3. LSWS Growth, ESF Onset, and Bubbles

3.1. Upwelling of Crests

[6] The only description of the temporal evolution of LSWS is by TW81. Their results are presented in stacked plots of radar backscatter (both coherent and incoherent) in Figure 2. Figure 2a is essentially Figure 1, but only the 105 el/cm3 isodensity (dashed) contour is shown. In Figure 2b, coherent backscatter, shown by solid-line contours of constant echo intensity, accompanies the 105 el/cm3 isodensity (dashed) contour. Similar features are shown connected by line segments to illustrate zonal displacements at different altitudes with time, as discussed by Tsunoda et al. [1981].

Figure 2.

Sequence of east-west scans that show growth in amplitude of bottomside modulation and development of plasma bubbles [from Tsunoda et al., 1981].

[7] Wave growth in Figure 2 was referred to as an upwelling by TW81, because crest isodensity contours are only displaced upward with time. Similar behavior is seen in computer simulations of bubble growth by interchange instability [e.g., Ossakow et al., 1979]. The best example of upwelling development is the west crest; where upward displacement of the isodensity contour with time is evident in Figures 2a, 2b, and 2c. Presence of more structure along the west wall than the east wall (Figure 2d) was interpreted in terms of interchange instability driven by an eastward neutral wind [Tsunoda, 1981, 1983]. If we assume that the tilted coherent-echo region delineates the west wall, the upwelling resembles an inverted-V.

[8] Of particular interest in Figure 2 are substantial tilts in isodensity contours, one approaching 45° (Figure 2d). Existence of substantial tilts is consistent with Röttger [1979], who concluded that discrete echoes from off-great-circle TEP paths prior to ESF onset were likely supported by steep horizontal ∇N during PSSR; a tilt of 30° in elevation appeared necessary to support off-great-circle paths. Tilts are also consistent with appearances of one or more quasi-replicas of the F trace that appear at displaced virtual heights in ionograms taken prior to ESF onset [e.g., Lyon et al., 1961; Abdu et al., 1981]. These “satellite” traces are likely produced by oblique reflections from upwelling walls.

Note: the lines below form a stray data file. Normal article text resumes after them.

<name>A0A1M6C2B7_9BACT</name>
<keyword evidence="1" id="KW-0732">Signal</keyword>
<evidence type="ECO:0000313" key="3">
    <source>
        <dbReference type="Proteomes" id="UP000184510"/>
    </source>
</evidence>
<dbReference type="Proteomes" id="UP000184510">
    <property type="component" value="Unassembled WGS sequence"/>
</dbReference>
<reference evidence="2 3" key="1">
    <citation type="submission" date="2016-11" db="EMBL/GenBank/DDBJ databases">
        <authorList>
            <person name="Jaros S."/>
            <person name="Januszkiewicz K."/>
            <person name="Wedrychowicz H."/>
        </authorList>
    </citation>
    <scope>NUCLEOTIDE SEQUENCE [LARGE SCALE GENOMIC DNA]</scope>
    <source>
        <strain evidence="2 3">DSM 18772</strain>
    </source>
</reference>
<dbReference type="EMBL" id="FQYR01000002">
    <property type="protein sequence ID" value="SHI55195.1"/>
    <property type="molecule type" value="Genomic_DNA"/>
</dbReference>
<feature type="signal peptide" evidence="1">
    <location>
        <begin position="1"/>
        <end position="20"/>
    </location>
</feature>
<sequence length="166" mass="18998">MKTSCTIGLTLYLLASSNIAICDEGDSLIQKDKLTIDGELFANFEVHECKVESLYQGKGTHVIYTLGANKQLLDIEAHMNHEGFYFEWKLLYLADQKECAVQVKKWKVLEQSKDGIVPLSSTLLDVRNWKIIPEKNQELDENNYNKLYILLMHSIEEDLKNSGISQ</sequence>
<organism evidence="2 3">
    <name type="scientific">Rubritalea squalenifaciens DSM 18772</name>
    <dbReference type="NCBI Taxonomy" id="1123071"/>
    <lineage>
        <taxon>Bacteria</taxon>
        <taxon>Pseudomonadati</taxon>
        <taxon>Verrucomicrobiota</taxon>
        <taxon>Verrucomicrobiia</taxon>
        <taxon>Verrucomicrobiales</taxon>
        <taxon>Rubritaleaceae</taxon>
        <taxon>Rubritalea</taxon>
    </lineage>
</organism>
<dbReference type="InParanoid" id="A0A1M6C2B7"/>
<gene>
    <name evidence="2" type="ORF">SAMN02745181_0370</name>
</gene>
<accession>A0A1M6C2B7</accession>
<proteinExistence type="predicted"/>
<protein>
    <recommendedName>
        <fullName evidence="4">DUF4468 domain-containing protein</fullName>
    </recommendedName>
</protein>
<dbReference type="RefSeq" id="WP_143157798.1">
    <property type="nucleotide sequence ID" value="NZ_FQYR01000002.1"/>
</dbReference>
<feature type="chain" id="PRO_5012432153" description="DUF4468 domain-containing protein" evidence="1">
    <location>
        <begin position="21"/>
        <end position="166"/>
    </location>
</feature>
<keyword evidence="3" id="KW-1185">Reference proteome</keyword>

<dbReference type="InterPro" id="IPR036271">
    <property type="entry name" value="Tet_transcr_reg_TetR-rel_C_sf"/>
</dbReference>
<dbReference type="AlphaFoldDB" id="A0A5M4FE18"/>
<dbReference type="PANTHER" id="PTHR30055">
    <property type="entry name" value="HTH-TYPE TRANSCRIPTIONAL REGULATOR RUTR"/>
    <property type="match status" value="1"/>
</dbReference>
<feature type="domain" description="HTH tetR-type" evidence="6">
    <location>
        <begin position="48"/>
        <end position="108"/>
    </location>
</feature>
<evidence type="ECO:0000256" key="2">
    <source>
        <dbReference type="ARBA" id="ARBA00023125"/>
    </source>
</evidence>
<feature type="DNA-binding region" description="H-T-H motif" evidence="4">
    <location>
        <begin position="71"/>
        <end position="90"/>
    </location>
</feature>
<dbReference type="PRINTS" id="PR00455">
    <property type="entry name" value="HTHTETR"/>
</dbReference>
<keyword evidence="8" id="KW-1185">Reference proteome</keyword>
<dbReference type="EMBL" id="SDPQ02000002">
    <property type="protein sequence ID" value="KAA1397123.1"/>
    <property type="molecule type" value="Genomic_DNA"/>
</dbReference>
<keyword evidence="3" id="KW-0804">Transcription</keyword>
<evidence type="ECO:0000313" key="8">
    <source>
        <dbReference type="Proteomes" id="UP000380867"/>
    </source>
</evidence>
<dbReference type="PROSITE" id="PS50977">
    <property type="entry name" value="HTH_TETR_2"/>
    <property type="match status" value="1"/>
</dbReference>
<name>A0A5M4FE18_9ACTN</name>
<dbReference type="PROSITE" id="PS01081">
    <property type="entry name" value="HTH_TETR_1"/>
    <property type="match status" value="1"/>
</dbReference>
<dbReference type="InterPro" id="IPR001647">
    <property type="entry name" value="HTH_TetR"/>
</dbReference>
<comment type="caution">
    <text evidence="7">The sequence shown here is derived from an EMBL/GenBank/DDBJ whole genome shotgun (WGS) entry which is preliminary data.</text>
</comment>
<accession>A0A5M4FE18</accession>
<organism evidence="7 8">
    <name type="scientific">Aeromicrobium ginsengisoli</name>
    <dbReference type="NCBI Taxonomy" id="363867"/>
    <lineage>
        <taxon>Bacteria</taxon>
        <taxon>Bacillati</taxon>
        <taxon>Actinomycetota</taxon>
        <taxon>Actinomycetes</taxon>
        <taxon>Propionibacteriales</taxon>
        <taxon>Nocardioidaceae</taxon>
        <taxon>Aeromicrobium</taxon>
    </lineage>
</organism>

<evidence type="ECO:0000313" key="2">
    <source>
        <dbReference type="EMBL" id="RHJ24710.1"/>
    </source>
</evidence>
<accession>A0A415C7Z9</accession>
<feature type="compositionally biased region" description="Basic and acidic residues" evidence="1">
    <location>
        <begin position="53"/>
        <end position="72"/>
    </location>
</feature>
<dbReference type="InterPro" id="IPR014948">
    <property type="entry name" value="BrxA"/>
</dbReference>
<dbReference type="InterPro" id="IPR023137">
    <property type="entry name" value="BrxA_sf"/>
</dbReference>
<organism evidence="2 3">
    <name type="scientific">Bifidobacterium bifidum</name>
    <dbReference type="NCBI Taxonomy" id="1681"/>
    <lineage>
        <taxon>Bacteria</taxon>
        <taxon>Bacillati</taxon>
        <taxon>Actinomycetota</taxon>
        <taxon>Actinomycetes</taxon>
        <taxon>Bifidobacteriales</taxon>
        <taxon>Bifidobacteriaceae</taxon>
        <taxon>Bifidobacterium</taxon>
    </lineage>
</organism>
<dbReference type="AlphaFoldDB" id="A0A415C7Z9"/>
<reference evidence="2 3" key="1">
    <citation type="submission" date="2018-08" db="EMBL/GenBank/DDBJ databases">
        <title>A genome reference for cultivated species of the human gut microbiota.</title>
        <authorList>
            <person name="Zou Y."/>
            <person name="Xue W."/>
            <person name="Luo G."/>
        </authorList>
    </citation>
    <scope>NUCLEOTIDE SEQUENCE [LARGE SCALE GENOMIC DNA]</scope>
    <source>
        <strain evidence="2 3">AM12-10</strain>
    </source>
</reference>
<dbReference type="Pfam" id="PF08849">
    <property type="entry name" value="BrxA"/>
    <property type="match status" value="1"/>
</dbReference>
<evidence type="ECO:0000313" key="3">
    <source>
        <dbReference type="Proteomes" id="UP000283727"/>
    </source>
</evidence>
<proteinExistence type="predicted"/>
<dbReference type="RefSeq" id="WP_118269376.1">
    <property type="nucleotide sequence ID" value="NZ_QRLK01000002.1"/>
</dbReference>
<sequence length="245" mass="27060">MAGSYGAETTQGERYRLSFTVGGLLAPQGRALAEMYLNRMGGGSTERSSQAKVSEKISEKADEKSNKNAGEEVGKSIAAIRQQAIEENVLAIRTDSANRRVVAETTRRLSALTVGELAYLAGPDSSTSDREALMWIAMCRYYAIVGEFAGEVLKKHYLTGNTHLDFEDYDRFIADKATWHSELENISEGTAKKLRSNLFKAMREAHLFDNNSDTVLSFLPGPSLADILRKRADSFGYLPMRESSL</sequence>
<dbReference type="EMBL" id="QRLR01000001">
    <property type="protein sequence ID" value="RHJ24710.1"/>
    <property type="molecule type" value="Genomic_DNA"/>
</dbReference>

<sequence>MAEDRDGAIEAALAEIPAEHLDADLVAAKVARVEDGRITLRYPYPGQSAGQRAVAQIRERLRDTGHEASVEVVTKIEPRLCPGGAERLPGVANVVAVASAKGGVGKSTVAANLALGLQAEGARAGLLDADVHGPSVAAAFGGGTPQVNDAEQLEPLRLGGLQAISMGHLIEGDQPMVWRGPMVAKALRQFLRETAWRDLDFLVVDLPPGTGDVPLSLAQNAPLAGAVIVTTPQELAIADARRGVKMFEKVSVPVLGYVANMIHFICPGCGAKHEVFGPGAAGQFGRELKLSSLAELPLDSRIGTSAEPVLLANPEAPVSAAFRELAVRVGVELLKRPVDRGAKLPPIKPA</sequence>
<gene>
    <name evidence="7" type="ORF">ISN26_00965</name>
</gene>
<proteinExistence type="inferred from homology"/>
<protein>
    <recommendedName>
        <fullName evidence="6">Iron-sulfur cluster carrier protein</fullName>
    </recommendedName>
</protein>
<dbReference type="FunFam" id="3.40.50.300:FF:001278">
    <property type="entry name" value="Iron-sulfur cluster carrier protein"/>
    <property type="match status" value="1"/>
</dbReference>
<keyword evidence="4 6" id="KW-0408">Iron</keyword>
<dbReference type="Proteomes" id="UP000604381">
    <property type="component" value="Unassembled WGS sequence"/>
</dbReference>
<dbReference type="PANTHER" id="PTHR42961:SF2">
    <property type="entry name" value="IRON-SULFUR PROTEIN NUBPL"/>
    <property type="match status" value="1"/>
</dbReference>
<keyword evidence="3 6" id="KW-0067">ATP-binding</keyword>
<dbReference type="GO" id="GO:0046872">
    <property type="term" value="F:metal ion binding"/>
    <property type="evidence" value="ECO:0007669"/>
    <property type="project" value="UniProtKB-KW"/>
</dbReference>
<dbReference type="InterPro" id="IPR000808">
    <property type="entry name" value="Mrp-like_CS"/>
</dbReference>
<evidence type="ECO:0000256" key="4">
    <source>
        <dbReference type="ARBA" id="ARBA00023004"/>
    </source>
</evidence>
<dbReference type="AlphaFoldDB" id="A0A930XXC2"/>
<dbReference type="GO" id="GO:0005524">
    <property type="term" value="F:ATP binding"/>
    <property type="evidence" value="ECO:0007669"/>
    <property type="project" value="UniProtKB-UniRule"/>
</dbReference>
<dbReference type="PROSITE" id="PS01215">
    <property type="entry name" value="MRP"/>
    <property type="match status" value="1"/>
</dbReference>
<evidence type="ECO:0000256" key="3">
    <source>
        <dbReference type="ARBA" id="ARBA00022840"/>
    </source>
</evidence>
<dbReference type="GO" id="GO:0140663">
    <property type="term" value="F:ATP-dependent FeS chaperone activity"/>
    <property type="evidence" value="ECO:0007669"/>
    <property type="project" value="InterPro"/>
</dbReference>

3.2. Near-Stationary Growth

[9] A key discovery of this study is the manner in which upwellings form. It is apparent from Figure 2 that crests develop upward, perhaps to 500 km in altitude, without much horizontal transport. For example, if zonal drift speed was 110 m/s [Röttger, 1973], identifiable features should be displaced 400 km in an hour, the elapsed time between Figures 2a and 2d. Instead, displacements were much smaller, with all low-altitude features being virtually stationary. Eastward transport was substantial only above 500 km (e.g., see locations of east crest in Figures 2c, 2d, and 2e), which is consistent with behavior of the west crest. This finding is consistent with Lyon et al. [1961], who stated that satellite “echoes sometimes persist for several hours even after spread F is fully developed…”

[10] This behavior is consistent with development of a vertical shear in zonal drift during PSSR [e.g., Tsunoda et al., 1981]. The location of the shear node can be estimated from Figure 2. We see that a horizontally stratified backscatter region (Figures 2d and 2e), located below the east wall of the west upwelling, was stationary, while the west wall of the same upwelling appears to have moved eastward. Because other low-altitude features were also quasi-stationary, we would place the shear node below 400 km. This altitude compares favorably with three other estimates of shear-node location from Jicamarca radar measurements: (1) 420 km at 1950 LT [Kudeki et al., 1981], (2) 360 km at 1926 LT [Fejer et al., 1985], and (3) 250 km at 1930 LT [Kudeki and Bhattacharyya, 1999]. We also know that eastward drift becomes substantial only well above the shear node during this period [Fejer et al., 1985].

3.3. ESF Onset and Bubble Development

[11] Final stage of ESF development is the appearance of plasma bubbles from tops of upwellings. Bubbles in Figure 2 take the form of backscatter plumes, which are collocated with bubbles [Tsunoda, 1980]. Altitude-extended plumes are seen to have developed from east and west crests. In contrast, bubbles did not develop from troughs, a result that underscores the importance of LSWS in bubble development. The appearance of bubbles in upwelling regions specified by LSWS was also reported by Singh et al. [1997].